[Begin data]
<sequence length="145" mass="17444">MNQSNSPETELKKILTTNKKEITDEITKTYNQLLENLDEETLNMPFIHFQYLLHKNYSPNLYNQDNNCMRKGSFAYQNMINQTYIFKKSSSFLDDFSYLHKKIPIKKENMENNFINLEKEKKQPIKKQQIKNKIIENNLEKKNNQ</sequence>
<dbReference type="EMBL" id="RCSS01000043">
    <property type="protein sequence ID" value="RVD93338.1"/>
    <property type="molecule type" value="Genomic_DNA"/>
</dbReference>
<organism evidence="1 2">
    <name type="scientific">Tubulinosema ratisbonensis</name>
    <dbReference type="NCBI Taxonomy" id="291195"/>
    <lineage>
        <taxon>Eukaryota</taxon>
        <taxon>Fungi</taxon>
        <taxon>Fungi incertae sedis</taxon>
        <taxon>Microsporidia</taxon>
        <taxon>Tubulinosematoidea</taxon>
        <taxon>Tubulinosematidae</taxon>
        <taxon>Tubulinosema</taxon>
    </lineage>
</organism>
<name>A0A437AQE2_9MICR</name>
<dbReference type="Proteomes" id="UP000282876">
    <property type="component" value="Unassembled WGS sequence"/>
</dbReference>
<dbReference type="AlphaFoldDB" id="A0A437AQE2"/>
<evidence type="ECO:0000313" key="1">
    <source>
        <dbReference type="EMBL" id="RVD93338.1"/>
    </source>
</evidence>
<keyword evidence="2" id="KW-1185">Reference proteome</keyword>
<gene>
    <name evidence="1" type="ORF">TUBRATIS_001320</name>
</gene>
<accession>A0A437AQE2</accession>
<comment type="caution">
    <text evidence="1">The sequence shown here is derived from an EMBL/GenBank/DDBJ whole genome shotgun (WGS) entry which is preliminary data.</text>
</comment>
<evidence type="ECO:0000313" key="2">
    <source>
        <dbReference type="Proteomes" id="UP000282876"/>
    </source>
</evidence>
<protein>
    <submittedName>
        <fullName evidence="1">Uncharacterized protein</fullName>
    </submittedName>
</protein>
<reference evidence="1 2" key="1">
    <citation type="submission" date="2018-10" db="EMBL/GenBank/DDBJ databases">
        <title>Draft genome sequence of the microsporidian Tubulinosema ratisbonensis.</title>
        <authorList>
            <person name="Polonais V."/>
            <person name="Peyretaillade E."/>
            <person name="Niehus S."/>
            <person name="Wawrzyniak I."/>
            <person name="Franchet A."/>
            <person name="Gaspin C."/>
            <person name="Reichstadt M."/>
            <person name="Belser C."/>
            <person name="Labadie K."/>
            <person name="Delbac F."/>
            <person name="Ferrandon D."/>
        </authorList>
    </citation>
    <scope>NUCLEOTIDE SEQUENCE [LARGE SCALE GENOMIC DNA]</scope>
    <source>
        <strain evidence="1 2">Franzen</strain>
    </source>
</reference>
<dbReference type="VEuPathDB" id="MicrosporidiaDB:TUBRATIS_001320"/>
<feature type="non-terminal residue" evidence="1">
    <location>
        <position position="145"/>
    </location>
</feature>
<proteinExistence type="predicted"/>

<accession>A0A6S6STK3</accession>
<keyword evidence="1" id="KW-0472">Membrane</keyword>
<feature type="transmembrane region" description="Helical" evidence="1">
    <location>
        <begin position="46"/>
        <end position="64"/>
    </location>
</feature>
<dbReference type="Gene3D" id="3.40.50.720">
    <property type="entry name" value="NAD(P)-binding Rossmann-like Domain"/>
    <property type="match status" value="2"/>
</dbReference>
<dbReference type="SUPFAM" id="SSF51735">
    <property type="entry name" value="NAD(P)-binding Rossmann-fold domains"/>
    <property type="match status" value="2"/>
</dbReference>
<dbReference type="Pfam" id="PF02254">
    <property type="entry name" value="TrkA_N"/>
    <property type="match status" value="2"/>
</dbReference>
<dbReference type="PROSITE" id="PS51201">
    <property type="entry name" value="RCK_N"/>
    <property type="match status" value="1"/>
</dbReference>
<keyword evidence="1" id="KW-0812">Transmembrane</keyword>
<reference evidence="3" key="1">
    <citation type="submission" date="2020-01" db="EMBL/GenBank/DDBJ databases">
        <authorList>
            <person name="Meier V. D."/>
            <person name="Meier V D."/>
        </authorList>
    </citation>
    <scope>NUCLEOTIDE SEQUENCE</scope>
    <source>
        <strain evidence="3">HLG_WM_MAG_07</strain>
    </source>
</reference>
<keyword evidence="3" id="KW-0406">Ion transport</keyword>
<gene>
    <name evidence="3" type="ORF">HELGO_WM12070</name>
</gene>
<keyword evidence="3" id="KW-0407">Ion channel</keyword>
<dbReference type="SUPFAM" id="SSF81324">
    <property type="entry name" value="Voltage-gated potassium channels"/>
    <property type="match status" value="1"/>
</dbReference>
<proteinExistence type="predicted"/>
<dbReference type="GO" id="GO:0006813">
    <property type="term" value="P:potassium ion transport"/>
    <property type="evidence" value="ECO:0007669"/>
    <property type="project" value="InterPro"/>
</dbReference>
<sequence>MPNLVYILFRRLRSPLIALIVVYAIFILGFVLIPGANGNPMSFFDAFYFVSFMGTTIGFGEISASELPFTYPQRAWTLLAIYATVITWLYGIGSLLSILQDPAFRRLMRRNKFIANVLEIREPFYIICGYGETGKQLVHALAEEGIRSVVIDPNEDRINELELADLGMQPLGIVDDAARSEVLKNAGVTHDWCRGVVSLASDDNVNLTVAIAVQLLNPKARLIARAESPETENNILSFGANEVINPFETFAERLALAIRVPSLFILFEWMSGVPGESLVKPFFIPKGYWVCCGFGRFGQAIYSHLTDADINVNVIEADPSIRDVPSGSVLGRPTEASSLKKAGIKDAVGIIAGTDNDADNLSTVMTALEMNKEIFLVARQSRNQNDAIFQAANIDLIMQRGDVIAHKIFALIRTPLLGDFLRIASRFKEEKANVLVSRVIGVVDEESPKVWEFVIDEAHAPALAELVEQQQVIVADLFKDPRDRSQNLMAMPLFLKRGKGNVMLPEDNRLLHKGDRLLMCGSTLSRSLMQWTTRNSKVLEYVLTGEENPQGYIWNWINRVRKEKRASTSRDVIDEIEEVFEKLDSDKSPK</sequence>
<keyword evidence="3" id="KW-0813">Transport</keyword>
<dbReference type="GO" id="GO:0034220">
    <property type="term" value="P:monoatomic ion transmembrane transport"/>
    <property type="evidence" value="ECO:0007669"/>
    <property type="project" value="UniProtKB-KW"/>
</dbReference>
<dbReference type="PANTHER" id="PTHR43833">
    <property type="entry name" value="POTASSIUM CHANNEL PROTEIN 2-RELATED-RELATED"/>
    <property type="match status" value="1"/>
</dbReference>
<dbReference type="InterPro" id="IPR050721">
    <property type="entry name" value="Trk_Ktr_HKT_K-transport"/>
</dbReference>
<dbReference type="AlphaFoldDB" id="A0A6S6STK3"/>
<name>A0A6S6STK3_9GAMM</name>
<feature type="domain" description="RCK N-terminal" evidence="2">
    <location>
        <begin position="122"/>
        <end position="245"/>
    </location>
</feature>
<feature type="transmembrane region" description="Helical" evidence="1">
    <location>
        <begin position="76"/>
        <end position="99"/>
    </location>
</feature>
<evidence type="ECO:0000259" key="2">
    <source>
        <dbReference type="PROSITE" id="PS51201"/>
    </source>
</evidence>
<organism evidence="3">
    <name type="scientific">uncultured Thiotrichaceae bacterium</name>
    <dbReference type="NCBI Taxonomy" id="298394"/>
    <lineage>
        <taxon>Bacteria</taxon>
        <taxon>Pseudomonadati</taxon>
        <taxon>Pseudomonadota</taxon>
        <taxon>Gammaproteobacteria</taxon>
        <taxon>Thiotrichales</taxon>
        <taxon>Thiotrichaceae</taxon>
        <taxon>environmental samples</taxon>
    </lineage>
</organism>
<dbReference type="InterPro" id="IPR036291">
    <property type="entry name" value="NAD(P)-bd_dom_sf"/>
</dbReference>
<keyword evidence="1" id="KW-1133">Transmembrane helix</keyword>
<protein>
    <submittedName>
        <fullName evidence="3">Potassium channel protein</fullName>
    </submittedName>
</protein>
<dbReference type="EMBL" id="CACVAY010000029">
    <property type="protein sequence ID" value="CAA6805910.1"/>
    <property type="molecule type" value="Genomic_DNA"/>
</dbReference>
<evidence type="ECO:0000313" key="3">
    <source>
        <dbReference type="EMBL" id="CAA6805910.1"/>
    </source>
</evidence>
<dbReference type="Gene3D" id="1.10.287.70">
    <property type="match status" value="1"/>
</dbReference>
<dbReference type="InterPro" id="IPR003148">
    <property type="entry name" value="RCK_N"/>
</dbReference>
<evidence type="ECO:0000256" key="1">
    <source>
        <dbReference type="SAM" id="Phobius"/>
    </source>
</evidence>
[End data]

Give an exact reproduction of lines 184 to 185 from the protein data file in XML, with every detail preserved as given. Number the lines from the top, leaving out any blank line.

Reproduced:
    <property type="protein sequence ID" value="CAA6805910.1"/>
    <property type="molecule type" value="Genomic_DNA"/>